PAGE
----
Watch your back…

A chance encounter at GCARD2 leads to insights on the importance of local agricultural biodiversity. Photo: Neil Palmer (CIAT)

“The most dangerous risk of all – The risk of spending your life not doing what you want on the bet you can buy yourself the freedom to do it later”. That’s on the wallpaper picture of my laptop. While attending the morning session on Sustainable use of Biodiversity I heard this voice behind me asking, “So…are you doing that?” I turned around to find Monica Kapiriri Namumbya from Uganda, waiting for an answer. “Well, I try to, it’s not always easy,” I replied nervously.

Meanwhile, Kwesi Atta-Krah from the CGIAR delivered some shocking facts we must face over the next 40 years. Together with an increase of 40% in the world’s population and the changing diet habits of emerging economies, food production needs to double to match the demand. We are supposed to repeat in 40 years what we’ve done in 12,000. Sounds challenging at the least.

Then, R.D. Ghodake from the Nimbkar Agricultural Research Institute (NARI), while showing a pyramid, told us that there are almost 400,000 estimated vegetables in the world; 300,000 known; 30,000 edible; 300 explain almost 95% of world consumption and only 4 crops are the main ingredients of world food.

To be honest the presentations became a little bit abstract and Monica came to the rescue with a wonderful reflection at the Q & A space at the end. She told us that being a child, her father forced her to eat yams, which she hated. I believe we all can relate to something our parents made us eat despite our complains (broccoli in my case). Many years later, outside Kampala (capital of Uganda) while visiting a rural market she met a farmer trying to sell her yams. She declined the offer, but the salesman insisted, saying how good it was for her health, with nutritional arguments and other medical evidence that finally made Monica change her mind.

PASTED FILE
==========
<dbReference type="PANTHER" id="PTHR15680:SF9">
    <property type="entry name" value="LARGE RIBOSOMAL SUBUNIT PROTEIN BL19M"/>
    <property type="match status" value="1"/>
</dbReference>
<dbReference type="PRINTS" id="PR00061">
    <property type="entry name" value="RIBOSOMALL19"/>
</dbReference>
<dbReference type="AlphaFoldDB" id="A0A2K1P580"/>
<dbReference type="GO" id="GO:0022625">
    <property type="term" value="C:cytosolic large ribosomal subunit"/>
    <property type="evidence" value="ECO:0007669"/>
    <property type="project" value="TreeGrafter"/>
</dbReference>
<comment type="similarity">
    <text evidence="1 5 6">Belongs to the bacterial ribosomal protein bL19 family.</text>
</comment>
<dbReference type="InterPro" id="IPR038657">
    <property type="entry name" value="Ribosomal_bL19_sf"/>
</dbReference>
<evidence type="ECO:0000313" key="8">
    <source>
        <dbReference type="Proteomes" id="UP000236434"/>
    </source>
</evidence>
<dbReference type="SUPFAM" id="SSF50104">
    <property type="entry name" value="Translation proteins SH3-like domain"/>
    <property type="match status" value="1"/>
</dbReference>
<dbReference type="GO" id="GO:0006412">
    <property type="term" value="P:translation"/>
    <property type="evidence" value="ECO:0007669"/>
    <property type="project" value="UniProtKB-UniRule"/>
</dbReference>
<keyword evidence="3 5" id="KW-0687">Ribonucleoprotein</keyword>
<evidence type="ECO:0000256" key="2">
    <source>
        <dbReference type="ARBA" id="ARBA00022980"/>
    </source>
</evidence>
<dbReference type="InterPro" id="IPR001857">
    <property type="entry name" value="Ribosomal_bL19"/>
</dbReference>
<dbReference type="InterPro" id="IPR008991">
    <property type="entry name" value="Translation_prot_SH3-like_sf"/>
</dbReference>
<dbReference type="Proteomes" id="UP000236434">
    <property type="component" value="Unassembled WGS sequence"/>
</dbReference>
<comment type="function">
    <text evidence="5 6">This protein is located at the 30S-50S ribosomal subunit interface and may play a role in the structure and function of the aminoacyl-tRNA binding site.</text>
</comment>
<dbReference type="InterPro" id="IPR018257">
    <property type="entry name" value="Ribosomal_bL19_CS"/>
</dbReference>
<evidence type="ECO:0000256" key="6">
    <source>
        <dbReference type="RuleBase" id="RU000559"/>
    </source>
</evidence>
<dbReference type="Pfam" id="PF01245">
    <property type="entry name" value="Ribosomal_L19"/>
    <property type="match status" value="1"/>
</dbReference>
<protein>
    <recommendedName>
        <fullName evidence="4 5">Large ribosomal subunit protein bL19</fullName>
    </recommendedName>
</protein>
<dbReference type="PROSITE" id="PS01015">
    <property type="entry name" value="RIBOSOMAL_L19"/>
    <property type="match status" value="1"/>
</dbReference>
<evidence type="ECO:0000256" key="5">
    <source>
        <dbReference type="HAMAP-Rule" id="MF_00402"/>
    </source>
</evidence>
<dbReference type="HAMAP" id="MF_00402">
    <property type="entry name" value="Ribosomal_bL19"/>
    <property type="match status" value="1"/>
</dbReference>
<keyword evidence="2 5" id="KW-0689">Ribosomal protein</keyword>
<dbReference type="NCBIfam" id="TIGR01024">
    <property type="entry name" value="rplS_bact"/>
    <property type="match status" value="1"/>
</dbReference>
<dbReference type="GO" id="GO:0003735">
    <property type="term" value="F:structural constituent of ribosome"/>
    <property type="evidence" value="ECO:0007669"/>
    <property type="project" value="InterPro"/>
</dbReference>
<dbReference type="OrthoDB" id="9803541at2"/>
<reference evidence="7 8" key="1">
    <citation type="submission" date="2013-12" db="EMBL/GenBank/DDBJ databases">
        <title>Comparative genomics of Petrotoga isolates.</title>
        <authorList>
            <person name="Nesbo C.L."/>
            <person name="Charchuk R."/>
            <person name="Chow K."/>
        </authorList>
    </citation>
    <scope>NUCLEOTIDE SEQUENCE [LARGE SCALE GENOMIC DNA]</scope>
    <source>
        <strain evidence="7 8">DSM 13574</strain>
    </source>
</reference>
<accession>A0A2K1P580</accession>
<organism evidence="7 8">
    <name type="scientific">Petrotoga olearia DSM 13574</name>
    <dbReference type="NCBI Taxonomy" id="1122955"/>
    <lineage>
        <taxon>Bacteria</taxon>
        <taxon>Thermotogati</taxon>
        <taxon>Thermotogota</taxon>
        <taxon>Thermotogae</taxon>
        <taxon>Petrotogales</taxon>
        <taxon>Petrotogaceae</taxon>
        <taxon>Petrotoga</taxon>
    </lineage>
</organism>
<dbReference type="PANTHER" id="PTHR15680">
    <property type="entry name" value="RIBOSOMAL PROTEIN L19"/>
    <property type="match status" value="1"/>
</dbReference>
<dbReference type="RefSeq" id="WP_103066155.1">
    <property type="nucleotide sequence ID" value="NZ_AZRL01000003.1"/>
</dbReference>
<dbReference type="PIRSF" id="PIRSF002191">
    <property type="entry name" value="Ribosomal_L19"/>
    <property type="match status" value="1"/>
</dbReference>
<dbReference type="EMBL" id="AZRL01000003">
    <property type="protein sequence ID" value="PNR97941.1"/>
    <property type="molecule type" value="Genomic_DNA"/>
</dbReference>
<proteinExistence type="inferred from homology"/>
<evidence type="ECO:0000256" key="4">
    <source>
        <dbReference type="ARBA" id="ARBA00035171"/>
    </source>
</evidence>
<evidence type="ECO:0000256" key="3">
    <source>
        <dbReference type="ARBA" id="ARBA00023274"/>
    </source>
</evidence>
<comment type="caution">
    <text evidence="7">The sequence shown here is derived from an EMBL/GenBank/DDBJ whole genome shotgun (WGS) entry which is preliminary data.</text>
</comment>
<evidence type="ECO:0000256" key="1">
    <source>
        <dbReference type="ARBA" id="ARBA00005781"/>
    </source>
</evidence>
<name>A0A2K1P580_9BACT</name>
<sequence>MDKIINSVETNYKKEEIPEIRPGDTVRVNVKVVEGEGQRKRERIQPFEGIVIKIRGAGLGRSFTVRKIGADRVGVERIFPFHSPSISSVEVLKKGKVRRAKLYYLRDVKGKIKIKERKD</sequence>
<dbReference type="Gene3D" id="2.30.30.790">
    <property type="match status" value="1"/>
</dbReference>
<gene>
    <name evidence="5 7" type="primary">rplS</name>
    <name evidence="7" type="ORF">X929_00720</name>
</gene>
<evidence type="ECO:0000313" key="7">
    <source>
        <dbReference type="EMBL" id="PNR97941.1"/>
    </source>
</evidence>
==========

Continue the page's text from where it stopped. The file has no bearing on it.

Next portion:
She took it back home and there some friends cooked it for her. The secret was not boiling it as her father did, but using steam instead. The dish was a success among her friends and when trying to get more, they couldn’t find a place where to buy it at a reasonable price. Monica then managed to get some seeds, but when looking for guidance on how to plant them no one could help her. Of course, the seeds didn’t germinate.

As she pointed out, this is a great example of managing agrodiversity for sustainable agriculture. The yam only grows in Africa. Specifically in Uganda they have 38 varieties, which include the kyetumura that Monica tried to cultivate. More knowledge is needed on this. Not only for farmers, but for the general population as well. Including local species in the diet is a cultural issue, but the production side needs to be taught – and that can be done.

I was lucky enough to share lunch with Monica after the session. I found out she is an independent consultant and facilitator working in different development programs. She has a background in forestry. She has some important worries on the private sector participation in the agriculture in Africa. For example, investment in gene banks leads to patents, and in some cases farmers need to start paying for species they previously cultivated for free. NGO’s should monitor this issue closely, trying to make seeds public goods that are free to access.

Meeting inspiring people like Monica is what GCARD2 is all about for me.

Blogpost by Santiago Fernández, one of the GCARD2 social reporters.

 


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